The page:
Find out about potential coronavirus (Covid-19) scams, how they could affect you, and how to protect yourself.
A major event like the coronavirus pandemic can initiate new types of scam activity. You may have already seen reports of fraudulent activity around the sale of face masks and hand sanitiser.
With financial services, the scam activity is more nuanced and often appears after the initial shock of a major event. With that in mind, we urge consumers to be vigilant for scams that could appear over the coming months.
Scammers are sophisticated and opportunistic and will try to get personal details or money from victims in many ways. They tend to target people who are more vulnerable or susceptible to being scammed, particularly with so many of us staying at home.
What tactics to look out for
- To exploit your short-term financial concerns, scammers may ask you to hand over an upfront fee – usually between £25 and £450 – when applying for a loan or credit that you never get. This is known as loan fee fraud or advance fee fraud.
- ‘Good cause’ scams. This is where scammers seek investment for good causes such as the production of sanitiser, personal protection equipment (PPE) or new drugs to treat the virus. They use the promise of high returns to entice you.
- Using the uncertainty around stockmarkets, scammers may advise you to invest or transfer existing investments into high return (and high risk) investments.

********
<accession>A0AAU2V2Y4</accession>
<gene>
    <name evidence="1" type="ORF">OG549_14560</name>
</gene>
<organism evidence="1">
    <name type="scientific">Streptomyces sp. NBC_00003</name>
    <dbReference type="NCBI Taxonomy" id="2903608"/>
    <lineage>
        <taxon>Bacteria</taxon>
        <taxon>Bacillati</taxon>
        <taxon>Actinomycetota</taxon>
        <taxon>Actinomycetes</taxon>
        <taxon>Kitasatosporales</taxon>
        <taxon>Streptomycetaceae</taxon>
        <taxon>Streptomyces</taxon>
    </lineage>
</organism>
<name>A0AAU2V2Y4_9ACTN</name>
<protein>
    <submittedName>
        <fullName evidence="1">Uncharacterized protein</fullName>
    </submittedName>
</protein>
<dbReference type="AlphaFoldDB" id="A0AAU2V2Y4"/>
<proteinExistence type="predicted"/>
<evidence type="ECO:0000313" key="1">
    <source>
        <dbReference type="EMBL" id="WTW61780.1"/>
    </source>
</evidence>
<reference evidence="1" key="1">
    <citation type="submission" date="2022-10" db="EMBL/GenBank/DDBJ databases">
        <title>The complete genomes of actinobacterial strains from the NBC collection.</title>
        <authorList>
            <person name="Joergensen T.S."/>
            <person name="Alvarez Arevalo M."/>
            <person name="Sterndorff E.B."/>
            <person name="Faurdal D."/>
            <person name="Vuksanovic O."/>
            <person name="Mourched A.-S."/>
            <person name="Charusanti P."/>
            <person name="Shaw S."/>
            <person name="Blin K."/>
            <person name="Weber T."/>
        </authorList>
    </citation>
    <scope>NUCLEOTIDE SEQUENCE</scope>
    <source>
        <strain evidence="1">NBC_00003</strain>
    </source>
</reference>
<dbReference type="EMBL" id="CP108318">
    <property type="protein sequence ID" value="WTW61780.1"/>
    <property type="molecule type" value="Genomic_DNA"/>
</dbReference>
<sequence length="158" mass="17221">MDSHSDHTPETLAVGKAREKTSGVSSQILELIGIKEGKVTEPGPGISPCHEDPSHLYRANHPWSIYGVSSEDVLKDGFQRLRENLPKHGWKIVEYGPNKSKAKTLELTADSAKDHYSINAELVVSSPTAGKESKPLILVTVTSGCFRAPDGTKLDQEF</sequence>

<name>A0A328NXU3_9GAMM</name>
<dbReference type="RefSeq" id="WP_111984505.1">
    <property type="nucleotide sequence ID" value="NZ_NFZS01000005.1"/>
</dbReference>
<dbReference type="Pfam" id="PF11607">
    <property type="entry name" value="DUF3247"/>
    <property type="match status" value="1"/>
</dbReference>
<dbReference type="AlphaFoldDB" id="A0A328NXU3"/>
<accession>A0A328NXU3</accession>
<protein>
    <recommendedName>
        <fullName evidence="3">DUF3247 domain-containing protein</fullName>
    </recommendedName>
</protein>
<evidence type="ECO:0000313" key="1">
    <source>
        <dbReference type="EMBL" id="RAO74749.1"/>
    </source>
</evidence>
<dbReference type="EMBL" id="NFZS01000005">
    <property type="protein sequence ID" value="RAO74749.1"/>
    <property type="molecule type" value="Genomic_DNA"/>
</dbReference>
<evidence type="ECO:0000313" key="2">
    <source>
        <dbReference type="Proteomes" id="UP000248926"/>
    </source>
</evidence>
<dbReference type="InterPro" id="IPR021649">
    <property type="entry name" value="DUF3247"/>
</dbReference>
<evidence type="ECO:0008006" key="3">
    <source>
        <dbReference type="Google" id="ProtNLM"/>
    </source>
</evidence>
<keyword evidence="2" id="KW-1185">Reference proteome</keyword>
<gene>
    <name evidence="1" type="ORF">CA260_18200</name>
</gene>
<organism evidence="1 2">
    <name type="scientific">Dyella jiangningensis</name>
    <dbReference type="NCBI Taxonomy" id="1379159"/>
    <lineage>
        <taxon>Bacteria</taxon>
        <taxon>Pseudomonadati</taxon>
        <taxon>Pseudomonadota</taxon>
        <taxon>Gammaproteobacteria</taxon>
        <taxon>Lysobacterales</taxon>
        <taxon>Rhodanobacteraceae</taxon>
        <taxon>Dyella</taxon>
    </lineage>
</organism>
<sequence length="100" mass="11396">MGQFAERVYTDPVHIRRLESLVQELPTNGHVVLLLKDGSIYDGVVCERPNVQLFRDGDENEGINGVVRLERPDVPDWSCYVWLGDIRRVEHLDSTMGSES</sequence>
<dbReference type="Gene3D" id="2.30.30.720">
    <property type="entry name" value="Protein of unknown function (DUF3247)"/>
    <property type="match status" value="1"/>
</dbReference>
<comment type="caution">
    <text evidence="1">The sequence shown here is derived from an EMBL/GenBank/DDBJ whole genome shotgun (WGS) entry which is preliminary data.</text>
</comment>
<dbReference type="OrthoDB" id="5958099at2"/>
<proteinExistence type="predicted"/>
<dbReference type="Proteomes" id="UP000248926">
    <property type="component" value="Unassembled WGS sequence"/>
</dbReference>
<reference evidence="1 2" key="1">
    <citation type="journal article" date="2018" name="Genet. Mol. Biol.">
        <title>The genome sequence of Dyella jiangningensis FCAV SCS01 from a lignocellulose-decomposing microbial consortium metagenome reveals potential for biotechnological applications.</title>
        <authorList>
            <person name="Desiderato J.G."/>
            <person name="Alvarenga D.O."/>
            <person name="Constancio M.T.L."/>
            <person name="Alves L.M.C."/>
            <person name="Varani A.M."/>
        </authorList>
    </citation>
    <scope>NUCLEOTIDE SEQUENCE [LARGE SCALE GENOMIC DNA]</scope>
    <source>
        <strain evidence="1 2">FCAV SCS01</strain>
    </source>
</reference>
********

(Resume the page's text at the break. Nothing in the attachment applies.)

- Clone firms – firms must be authorised by us to sell, promote, or advise on the sale of insurance products. To appear genuine, some scammers will claim to represent authorised firms. In particular, be aware of life insurance firms that may be cloned.
- Scammers may contact you claiming to be from a claims management company (CMC), insurance company or your credit card provider. They may say they can help you recover losses by submitting a claim, for the cost of a holiday or event such as a wedding cancelled due to the virus. They will ask you to send them money or your bank details.
- Cold calls, emails, texts or WhatsApp messages may claim that your bank is in trouble due to the coronavirus pandemic. They may push you to transfer your money to a new bank with different banking details.
How to protect yourself
- Use the Financial Services Register and Warning List to check who you are dealing with.
- Reject offers that come out of the blue.
- Beware of adverts on social media channels and paid for/sponsored adverts online.
- Don’t click links or open emails from senders you don’t already know.
- Avoid being rushed or pressured into making a decision.
- If a firm calls you unexpectedly, use the contact details on the Register to check you’re dealing with the genuine firm.
- Don’t give out personal details (bank details, address, existing insurance/pensions/investment details).